This Week in Hip-Hop/ R&B History: Hip Hop Group, Onyx Release Their Breakthrough Single, “Slam”

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— 25 years ago today, NY-based Hip-Hop trio, Onyx, released their most successful hit to date, “Slam”.

On May 11, 1993, Onyx, originally composed of Fredro Starr, Sonny Seeza, Big DS, and Sticky Fingaz, released their second single from their debut album, Bacdafucup. While their first single “Throw Ya Gunz” went on to earn spots on 4 different Billboard charts, including #1 on the Hot Rap Singles chart, their second single, “Slam” did that and more. Not only was “Slam” the second straight Onyx single to top the Hot Rap Singles chart, but it was also certified gold in less than 2 months and certified platinum by August of the same year.

Onyx were well-known for their gritty and hardcore, yet outlandish and energetic imagery. In fact, this is, in part, why “Slam” was so successful—Onyx were able to harness their raw lyricism and package it into a radio-friendly hit without compromising their integrity. Fredro Starr has mentioned on numerous accounts that Onyx were fans of Nirvana and were deeply inspired by their “Smells Like Teen Spirit” music video. Particularly, they were intrigued with the idea of “Slam Dancing” (also known as “Slamming” or “Moshing”) and wanted to mimic that same energy in a Hip-Hop setting. Onyx’s lyrical style meshed perfectly with such a concept and visual—making “Slam” an instant classic.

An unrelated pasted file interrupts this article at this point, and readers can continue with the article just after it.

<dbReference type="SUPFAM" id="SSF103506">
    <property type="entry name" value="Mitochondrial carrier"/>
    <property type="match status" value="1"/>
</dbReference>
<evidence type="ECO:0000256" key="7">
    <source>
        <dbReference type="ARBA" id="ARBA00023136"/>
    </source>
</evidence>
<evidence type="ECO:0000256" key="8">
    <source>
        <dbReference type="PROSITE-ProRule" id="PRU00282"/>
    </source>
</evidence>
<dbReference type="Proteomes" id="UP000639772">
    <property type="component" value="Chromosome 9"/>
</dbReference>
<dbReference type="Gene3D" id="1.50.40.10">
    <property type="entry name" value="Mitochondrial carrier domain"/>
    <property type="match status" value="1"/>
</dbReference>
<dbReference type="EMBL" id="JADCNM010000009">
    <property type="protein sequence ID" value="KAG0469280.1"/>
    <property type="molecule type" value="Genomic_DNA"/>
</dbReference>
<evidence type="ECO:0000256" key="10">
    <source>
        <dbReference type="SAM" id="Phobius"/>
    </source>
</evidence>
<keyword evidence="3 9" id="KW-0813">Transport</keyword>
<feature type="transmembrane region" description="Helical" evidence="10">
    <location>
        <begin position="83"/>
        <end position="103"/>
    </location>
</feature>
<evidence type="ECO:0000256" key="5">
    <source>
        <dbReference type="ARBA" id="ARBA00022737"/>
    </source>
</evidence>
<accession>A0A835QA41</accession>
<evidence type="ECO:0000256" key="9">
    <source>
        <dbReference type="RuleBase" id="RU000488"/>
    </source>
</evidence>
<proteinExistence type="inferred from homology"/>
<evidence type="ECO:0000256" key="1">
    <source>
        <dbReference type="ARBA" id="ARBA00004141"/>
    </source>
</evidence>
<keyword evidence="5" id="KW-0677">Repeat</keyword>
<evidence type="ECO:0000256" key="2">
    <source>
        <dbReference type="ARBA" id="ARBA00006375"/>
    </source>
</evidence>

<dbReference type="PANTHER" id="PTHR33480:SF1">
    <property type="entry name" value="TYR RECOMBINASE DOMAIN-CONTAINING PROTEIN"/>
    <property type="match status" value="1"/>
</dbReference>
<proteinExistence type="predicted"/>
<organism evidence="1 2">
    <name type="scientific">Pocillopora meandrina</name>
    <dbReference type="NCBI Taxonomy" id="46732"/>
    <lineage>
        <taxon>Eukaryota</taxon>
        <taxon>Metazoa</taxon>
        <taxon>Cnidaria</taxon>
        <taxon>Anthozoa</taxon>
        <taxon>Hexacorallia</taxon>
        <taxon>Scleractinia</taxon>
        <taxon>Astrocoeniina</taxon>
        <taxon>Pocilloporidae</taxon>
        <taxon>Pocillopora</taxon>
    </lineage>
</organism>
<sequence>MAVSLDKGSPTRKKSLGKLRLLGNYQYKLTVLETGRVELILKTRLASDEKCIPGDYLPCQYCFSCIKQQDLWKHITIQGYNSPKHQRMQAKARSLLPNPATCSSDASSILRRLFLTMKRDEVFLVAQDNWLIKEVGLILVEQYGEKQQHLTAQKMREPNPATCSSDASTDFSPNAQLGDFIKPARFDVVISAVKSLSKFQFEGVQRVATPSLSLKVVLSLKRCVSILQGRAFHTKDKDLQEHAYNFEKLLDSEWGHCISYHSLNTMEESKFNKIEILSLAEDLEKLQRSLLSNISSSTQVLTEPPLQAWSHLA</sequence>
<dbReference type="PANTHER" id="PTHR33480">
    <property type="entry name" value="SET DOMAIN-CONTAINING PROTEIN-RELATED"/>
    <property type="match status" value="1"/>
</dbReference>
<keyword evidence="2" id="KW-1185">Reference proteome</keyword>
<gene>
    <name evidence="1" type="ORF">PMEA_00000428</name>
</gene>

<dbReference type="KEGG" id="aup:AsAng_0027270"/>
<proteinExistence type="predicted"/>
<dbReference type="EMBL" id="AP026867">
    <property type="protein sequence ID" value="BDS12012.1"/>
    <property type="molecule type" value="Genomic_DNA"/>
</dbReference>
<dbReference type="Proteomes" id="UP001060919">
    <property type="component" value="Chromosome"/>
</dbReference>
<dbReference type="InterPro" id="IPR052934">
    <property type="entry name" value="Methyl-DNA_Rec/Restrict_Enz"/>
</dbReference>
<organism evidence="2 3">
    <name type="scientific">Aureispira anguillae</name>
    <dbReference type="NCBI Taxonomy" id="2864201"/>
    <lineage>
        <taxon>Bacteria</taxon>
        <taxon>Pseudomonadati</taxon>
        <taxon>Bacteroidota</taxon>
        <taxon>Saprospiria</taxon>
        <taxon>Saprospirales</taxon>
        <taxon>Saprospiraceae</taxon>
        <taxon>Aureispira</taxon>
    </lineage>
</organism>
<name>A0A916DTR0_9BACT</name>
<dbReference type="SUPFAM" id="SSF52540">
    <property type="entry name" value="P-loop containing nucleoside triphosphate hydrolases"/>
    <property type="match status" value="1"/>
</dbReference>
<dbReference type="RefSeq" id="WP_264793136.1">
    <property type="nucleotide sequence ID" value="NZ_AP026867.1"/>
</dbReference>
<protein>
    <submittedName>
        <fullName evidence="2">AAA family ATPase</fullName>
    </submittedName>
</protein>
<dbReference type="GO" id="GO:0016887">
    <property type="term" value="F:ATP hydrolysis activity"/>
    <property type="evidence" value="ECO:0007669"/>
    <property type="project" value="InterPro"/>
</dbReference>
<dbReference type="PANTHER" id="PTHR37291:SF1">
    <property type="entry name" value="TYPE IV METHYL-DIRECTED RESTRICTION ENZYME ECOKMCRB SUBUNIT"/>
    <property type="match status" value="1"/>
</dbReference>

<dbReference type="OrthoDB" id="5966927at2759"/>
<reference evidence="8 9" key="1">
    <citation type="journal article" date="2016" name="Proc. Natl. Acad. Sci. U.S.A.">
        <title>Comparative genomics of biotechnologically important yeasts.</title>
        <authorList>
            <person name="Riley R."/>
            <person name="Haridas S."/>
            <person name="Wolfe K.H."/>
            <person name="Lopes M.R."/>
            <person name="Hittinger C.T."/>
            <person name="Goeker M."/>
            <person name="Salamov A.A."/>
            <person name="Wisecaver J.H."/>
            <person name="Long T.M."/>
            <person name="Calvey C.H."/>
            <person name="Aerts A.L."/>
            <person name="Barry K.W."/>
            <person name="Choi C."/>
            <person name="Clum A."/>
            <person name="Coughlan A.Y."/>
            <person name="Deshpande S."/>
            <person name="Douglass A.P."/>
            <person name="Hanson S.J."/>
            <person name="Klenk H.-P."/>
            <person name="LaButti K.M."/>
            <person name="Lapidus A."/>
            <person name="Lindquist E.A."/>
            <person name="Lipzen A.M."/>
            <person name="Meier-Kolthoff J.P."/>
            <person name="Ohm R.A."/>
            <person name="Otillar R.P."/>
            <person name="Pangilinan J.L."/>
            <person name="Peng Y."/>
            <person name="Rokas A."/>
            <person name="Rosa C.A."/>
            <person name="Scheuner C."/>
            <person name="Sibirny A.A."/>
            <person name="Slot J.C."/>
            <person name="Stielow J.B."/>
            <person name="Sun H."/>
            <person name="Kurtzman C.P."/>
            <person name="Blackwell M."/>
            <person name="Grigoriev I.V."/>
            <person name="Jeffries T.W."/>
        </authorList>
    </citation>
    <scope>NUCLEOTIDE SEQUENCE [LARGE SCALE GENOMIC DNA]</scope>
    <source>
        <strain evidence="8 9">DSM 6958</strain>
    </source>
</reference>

For the main chant used in the chorus, producers Chyskillz and Jam Master Jay used a variation of the intro to the often-sampled instrumental, “The Champ”, by The Mohawks. The heavy use of Christmas bells in the song is also noteworthy as this was a commonly used production tactic in Hip-Hop and R&B at the time.

“Slam” has since been featured in countless TV shows and films such as 8 Mile, How High, Silicon Valley, Lip Sync Battle, and The Cleveland Show as well as commercials for SoBe, Gatorade, and more. It was even used as one the theme songs for professional wrestling tag team duo, Public Enemy, during their Extreme Championship Wrestling Career.

Although Onyx is often forgotten when mentioning Hip-Hop’s greatest and most influential talents, it should be a crime to do so. While some group members went on to be more well known for their work in film (Fredro StarrMoesha, Sticky FingazLaw & Order, etc.), it should always be remembered that, for a moment, everyone wanted to sound like Onyx.

Check out the single and accompanying videos above.

Written by Simo Haier